Fresh water habitat consist of lakes, ponds, swamps, streams and rivers. Fresh water habitats are classified on the basis of their physical and chemcal properties. The standing water such as lakes and ponds are called lentic or littorol habitats and those with running water are called lotic habitats.Distribution of Microorganisms in Lentic Ecosystem
The microorganisms may occur at all depth ranging from the surface region to bottom. The top layer and bottom sediments consist of higher concentration of microorganisms.Microorganisms on the surface (Neuston)
Microorganisms at neuston layer comprises of Bacteria-Pseudomonas spp., Caulobacter spp., Neuskia spp., Achromobacter spp., Flavobacterium spp., Alcaligens spp., Brevibacterium spp., Letothrix spp., Micrococcus spp.etc.
Cyanobacteria-Anabaena spp., Aphanizomenon spp., Microcystis spp., etc
Molds & Yeasts-Claudosporium spp(molds),Torulopsis spp., Candida spp., Cryptococcus spp., Rhodotorula spp.etc
Algae-Chromulina spp., Botrydiopsis spp., Codosiga spp., Nautococcus spp., Navicula spp., Proterogonia spp., Sohaeroeca spp.etc
Protozoa-Difflugia spp., Vorticella spp., Arcella spp., Acineta spp., Clathurulina spp., Stylonychia spp., Amoeba spp., Paramecium spp.etc
Diatoms (Phytoplanktons)-Coscinodiscus spp., Skeletonema spp.etc
Dinoflagellates-Gonyoulax spp., Gymnodium spp.etc
Phytoflagellates-Dictyocha spp., Pyraminonas spp.etc
Rotifers (Wheel animals)-Branchionas spp.etc
Crustaceans-Euphausia spp., Calanus spp., Euchaeta spp.etc.
Bethic Microorganism (Benthos)
There are fewer microorganisms at depth than at surface because of the lack of sunlight and other nutrients availability. And they are:
Heterotrophic-Vibrio spp., Pseudomonas spp.
Chemolithotrophic-Nitrobacter spp., Nitrosomonas spp., Thiobacillus spp., Methanogens, Clostridium spp.
- Few protozoa (shallow)- Ciliates ,Amoeba,Flagellates
The marine environment represents a major portion of the biosphere and contains 97% of the Earth's water. Much of this is in the deep sea at adepth greater than 1,000 meters, representing 75% of the ocean's volume. The ocean has been called a "high-pressure refrigrator", with most of the volume below 100 meters at a constant 3°C temperature and high pressure. It also has high salt concentration. Because of high pressure and high salt concentration, the number of microorganisms is relatively lower than in fresh water. The microorganisms having ability to tolerate high salt concentration and preferring high pressure can only survive in this environment.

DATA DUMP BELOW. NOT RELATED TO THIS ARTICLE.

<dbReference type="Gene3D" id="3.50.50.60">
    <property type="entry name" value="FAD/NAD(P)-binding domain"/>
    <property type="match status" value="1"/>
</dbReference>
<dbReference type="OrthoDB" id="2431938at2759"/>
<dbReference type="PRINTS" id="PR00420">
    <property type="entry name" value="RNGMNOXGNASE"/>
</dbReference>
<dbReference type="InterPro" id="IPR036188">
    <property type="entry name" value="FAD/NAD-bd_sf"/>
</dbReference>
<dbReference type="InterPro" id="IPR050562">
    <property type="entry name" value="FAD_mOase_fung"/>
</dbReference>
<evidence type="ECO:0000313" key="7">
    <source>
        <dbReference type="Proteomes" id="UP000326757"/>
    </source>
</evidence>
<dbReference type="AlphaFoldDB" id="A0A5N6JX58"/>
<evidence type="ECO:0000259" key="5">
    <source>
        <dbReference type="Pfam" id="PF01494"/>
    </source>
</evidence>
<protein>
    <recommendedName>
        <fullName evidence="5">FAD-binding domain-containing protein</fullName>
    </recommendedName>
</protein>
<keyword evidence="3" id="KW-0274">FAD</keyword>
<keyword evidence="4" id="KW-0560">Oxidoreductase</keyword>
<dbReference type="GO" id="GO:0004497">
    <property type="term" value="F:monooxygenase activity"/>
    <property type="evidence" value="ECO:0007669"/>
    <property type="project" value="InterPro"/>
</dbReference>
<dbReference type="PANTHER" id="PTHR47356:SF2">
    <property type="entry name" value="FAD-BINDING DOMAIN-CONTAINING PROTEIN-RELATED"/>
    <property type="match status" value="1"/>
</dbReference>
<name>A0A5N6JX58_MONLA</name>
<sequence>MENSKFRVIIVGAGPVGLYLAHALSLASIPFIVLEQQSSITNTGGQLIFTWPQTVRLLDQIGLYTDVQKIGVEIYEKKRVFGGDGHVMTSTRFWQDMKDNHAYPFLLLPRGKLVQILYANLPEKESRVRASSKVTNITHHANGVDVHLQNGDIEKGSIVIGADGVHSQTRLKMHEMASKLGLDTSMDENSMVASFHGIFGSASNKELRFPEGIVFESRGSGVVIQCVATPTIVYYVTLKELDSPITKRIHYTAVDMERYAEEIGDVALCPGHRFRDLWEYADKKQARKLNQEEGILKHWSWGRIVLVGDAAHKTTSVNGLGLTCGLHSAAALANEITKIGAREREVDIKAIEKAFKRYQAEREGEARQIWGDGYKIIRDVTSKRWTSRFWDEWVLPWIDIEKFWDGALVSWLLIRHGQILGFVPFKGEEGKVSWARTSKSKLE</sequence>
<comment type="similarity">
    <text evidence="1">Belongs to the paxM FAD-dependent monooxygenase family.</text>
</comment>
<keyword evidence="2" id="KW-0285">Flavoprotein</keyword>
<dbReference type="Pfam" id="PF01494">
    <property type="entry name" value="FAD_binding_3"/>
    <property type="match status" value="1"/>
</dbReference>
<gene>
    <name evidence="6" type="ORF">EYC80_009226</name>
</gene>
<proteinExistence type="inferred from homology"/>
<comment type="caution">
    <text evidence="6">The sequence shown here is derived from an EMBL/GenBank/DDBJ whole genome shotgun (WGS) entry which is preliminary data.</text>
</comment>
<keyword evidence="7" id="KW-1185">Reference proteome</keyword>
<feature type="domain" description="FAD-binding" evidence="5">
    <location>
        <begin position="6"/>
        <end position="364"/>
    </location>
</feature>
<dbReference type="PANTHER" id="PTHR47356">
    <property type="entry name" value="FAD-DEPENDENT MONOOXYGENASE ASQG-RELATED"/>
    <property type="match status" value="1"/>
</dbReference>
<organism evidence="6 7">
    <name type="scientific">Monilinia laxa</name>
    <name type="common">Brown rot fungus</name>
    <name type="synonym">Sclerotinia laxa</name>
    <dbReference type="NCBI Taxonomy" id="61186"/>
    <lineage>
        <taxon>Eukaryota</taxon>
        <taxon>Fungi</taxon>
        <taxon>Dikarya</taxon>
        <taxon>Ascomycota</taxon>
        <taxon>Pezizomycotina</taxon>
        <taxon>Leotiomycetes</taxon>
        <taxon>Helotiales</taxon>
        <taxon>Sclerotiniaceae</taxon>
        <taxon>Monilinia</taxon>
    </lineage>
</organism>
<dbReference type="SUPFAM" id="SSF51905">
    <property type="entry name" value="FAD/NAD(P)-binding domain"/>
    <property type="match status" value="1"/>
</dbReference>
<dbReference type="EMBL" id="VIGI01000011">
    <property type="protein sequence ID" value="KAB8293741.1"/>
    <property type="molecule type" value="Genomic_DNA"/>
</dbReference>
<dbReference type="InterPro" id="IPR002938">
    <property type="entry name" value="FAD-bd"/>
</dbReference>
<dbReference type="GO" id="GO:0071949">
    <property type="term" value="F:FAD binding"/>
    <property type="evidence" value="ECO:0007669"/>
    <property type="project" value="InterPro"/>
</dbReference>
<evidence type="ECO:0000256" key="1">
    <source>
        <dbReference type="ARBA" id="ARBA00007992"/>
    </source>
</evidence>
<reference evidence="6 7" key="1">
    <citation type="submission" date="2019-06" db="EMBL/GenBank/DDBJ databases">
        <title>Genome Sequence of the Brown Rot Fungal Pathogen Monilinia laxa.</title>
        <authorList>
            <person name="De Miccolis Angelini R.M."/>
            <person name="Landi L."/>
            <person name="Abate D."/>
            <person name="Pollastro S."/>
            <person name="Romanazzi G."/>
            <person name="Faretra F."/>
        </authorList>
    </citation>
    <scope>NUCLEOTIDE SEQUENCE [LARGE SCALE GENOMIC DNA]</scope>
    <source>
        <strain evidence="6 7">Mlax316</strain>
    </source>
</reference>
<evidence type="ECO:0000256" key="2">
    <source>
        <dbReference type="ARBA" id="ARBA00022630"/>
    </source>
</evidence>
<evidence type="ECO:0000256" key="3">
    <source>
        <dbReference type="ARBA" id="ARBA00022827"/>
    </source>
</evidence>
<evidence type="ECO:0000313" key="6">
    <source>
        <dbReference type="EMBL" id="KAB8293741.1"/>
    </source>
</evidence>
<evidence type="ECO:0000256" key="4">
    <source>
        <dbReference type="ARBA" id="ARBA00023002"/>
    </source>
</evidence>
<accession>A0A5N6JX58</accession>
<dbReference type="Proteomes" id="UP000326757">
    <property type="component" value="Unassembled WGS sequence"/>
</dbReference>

Microorganisms in marine environment
Microorganisms on the surface (pleuston) of ocean/sea
Bacteria-Erythrobacter, Erythromicrobium, Protaminobacter, Roseobacter, Vibrio, Cytophyga, Bacillus, Alcaligens, Flavobacterium, Spirillum
Algae- Mostly Phaeophyta (brown algae)-Sargassum,
also some chlorophyta, Cryptophyta, Rhodophaeophyta
Protozoa-Acantharia, Radiolaria, Tintinnidium
Yeast-Candida, Torulopsis, Trichosporon, Cryptococcus, Rhodosporidium
Microorganisms in Benthic region (Deep sea microorgnasims)
Microorganisms in Atmosphere/ Air
The bottom of the sea is characterised by low temoerature- high pressure and low level of nutrients. At certain environment, there are hydrothermal vents and coral reefs.
Hydrothermal vents-Thiomicrosporo, Thermococcus, Beggiatoa, Pyrodictium, Methanopyros, Pyrolobs, Thiobacillus, Thiovulvum
Coral reefs-Calothrix, Crustacea
Atmosphere is composed pf nearly 79% nitrogen, 21% oxygen, 0.04% of CO2
and trace amount of other gases. It consists of water vapours, water droplets, ice crystals and dust particles.
The troposphere interface with hydrosphere and lithosphere and is composed of many air microflora. Atmosphere does not favour growth and multiplication of microorganisms because of the limitations in physical and chemical parameters and exposure to UV rays from the sun. However, there are substantial numbers of microorganisms in lower troposphere that have adapted to survive and disperse through the atmosphere.
Microorganisms are dispersed in air through soil, water, animal and plant surfaces. During dispersal, the microorganisms enter and pass through the atmosphere before reaching other favourable ecosystems for growth and multiplication. Dispersal through environment reflects continued survival of microorganisms in air. The microorganisms may remain as vegetative cells, spores or cysts. Spores are better adapted to atmosphere.
Fungal spores found in air Puccinia, Helminthosporium, Agaricus, Lycoperdon, Cladosporium, Alternaria, Penicillium BacteriaCorynebacterium, Bacillus, Clostridium, Halobacter, Sulfalobus, Halococcus, Streptococcus, Staphylococcus, Mycobacterium, Coxiella, Campylobacter, Yersinia, Salmonella, Pasteurella, Serratia, Escherichia, Brucella, Mycoplasma, Klebsiella, Leptospira, Neisseria Blue green algae-NostocActinomycetes-Nocardia, Streptomyces